What was the longest review in the HARVARD CRIMSON?

[This review of 2001: A SPACE ODYSSEY by Tim Hunter (with Stephen 
Kaplan and Peter Jasziis) was said to be the longest film review ever 
published in THE HARVARD CRIMSON prior to 1968].

As a film about progress -- physical, social, and technological -- 
Stanley Kubrick's huge and provocative 2001: A SPACE ODYSSEY remains 
essentially linear until its extraordinary ending. In the final 
transfiguration, director Kubrick and co-author Arthur Clarke 
(CHILDHOOD'S END) suggest that evolutionary progress may in fact be 
cyclical, perhaps in the shape of a helix formation. Man progresses to 
a certain point in evolution, then begins again from scratch on a 
higher level. Much of 2001's conceptual originality derives from its 
being both anti-Christian and antievolutionary in its theme of man's 
progress controlled by an ambiguous extraterrestrial force, possibly 
both capricious and destructive.

If the above seems a roundabout way to open a discussion of an eleven-
million-dollar Cinerama spectacular, it can only be said that Kubrick's 
film is as personal as it is expensive, and as ambitious an attempt at 
metaphysical philosophy as it is at creating a superb science-fiction 
genre film. Consequently, 2001 is probable commercial poison. A sure-
fire audience baffler guaranteed to empty any theater of ten percent of 
its audience, 2001 is even now being reedited by Kubrick to shorten the 
165 minute length by 15-odd minutes. 2001, as it is being shown in 
Boston now, is in a transitional stage, the theater currently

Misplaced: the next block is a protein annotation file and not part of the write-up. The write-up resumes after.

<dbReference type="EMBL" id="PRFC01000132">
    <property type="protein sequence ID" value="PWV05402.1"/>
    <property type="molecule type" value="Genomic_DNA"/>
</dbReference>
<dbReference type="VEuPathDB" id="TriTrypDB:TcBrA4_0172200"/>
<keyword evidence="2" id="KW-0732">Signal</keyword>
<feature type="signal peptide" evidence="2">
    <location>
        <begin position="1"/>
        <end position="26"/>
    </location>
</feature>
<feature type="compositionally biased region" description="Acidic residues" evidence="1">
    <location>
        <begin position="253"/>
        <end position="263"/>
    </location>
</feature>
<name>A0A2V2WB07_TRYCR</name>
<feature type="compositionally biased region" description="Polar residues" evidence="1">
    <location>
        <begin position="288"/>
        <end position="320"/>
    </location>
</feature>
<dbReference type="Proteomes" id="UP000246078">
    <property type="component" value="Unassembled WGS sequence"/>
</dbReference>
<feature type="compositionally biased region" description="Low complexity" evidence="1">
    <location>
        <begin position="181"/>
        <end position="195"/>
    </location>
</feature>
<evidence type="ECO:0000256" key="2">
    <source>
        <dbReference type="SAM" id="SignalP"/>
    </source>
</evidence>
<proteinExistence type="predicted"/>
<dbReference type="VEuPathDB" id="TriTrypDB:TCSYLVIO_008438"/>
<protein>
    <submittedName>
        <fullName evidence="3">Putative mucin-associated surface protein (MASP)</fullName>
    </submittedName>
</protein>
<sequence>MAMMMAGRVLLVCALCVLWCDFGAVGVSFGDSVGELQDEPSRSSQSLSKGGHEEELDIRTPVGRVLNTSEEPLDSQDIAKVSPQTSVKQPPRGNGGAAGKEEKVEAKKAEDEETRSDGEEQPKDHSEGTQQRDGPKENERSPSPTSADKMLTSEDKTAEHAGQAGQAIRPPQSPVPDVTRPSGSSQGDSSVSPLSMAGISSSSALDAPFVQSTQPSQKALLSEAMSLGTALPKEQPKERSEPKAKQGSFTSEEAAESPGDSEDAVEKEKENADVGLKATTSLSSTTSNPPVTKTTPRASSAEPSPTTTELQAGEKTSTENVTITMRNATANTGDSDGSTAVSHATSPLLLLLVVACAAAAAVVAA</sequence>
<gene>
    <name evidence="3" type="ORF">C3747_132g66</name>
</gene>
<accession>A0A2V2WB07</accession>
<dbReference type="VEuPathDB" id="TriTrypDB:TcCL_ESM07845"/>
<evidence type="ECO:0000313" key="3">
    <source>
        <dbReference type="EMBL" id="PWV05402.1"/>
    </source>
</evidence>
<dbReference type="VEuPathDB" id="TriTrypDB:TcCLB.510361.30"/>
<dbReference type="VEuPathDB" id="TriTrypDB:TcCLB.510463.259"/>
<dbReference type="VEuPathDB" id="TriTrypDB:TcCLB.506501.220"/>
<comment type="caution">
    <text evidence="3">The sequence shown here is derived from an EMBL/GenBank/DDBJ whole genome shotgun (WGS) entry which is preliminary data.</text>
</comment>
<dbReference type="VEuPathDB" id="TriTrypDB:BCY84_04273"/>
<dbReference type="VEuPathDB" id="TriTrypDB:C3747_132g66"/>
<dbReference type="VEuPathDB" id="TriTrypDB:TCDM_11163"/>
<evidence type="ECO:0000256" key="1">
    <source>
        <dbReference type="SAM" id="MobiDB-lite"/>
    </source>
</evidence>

exhibiting a splice-ridden rough-cut while awaiting new prints from the 
M-G-M labs. Although some sequences are gone, most of the cutting 
consists of shortening lengthy shots that dwelled on slow and difficult 
operation of space-age machinery. Kubrick probably regrets his current 
job of attempting to satisfy future audiences: the trimming of two 
sequences involving the mechanics of entering and controlling "space 
pods," one-man spaceships launched from the larger craft, may emphasize 
plot action but only at the expense of the eerie and important 
continuity of technology that dominates most of the film. 2001 is, 
among other things, a slow-paced intricate stab at creating an 
aesthetic from natural and material things we have never seen before: 
the film's opening, "The Dawn of Man," takes place four million years 
ago (with a cast composed solely of australopithecines, tapirs, and a 
prehistoric leopard), and a quick cut takes us past the history of man 
into the future.

Kubrick's dilemma in terms of satisfying an audience is that his best 
work in 2001 is plotless slow-paced material, an always successful 
creation of often ritualistic behavior of apes, men, and machines with 
whom we are totally unfamiliar. In the longer version, the opening of 
Astronaut Poole's (Gary Lockwood) pod scene is shot identically to the 
preceding pod scene with Astronaut Bowman (Keir Dullea), stressing 
standardized operational method by duplicating camera setups. This 
laborious preparation may appear initially repetitive until Poole's 
computer-controlled pod turns on him and murders him in space, thus 
justifying the prior duplication by undercutting it with a terrifyingly 
different conclusion. Throughout 2001, Kubrick suggests a constantly 
shifting balance between man and his tools, a dimension that largely 
vanishes from this particular scene in cutting the first half and 
making the murder more abrupt dramatically than any other single action 
in the film.

Even compromised in order to placate audiences, Kubrick's handling of 
the visual relationship between time and space is more than impressive. 
He has discovered that slow movement (of spacecraft, for example) is as 
impressive on a Cinerama screen as fast movement (the famous Cinerama 
roller-coaster approach), also that properly timed sequences of slow